Without question, when we think about collective security, the first thing that comes to mind is NATO (North Atlantic Treaty Organization), the most powerful collective security force of the 21st century. The expansion of the alliance to the East and its increasing activity near the CIS (Commonwealth of Independent States) borders raise strong concerns in Russia. For example, upon the deployment of missile defense systems at Russia’s border, Vladimir Putin remarked: “…this certainly poses a threat to us, because it is an attempt to level out our strategic nuclear potential”. It cannot be denied that Russia now strives to contain NATO’s ambitions, and thereby enhance the power of its main military bloc, the Collective Security Treaty Organization (CSTO).
After the collapse of the Soviet Union, Russia has integrated in various economic and military organizations to reemerge as a power in the Eurasian region. Among these, the establishment of the CSTO was the most relevant to promote Russia’s defensive policy and function as a security pillar in the region. Acting as a security regime, the CSTO nowadays formally cooperate with different security-oriented organizations and stakeholders; nevertheless, it has no cooperation with its western counterpart, NATO. In order to weaken Russia’s geopolitical role in the post-Soviet space, NATO has shown no willingness to collaborate with the CSTO despite several attempts made by the CIS representatives to establish ties.Given that NATO and CSTO pursue similar objectives – to ensure security in the region – both blocs are often compared with each other.
In this regard, one may compare key articles within the founding treaties of both alliances that reveal inconsistencies in the actions requested by each organization from their member states. NATO’s Article 5 emphasizes obligatory actions against armed attack, including the use of armed force. The CSTO’s Articles 3 and 5, in comparison, underlines the voluntary nature of participation between its member states and the supremacy of national sovereignty, with few list of obligations in regards to collective defense. Even the Soviet predecessor of the CSTO, the Warsaw Pact of 1955, stated a larger degree of actions in response to a security threat. This exposes the shallow aims of the CSTO in comparison to the expansive objectives of and deep involvement within NATO.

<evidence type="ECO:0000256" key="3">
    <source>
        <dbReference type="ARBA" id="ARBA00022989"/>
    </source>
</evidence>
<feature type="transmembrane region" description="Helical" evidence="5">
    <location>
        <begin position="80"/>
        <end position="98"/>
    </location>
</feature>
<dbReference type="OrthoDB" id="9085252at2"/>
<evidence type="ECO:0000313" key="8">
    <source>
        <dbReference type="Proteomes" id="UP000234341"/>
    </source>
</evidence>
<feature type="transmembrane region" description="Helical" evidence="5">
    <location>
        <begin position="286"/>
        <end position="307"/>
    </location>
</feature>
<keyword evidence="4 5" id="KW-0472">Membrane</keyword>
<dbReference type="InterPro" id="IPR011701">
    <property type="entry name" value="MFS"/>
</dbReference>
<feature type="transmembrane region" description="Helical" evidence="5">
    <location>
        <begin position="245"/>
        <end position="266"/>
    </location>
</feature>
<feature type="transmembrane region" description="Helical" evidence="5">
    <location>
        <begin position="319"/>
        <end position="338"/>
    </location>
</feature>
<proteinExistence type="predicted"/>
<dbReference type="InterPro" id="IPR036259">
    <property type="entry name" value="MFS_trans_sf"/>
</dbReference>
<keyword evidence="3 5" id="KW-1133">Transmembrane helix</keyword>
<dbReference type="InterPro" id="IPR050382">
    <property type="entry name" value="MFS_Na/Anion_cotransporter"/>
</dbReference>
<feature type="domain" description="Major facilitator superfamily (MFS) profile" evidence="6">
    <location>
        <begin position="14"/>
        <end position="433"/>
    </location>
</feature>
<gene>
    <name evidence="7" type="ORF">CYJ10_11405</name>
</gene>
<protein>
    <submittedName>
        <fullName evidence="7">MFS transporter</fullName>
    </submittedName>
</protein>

Looking at the composition, the CSTO includes only six states belonging to the CIS: Armenia, Belarus, Kazakhstan, Kyrgyzstan, Russia, and Tajikistan, while NATO includes 30 allied countries with North Macedonia as its newest member in 2020. Unlike NATO, the CSTO does not consider the prospects of expanding its membership. However, it is worth noting that NATO member states never sell arms to a country that is regarded as a potential military adversary to the member states. Whereas Russia and Belarus provide 85% of weapon-sales to Azerbaijan, which is not a member of the CSTO and has significant disagreements with Armenia. Yet despite these incongruences, the CSTO does have some inherent strengths such as the absence of a language barrier – all servicemen speak Russian – contributes to more efficient military coordination between the member states. Another advantageous feature is that the organization only deals with regional security issues and does not have any other dimensions, such as humanitarian aims, unlike NATO.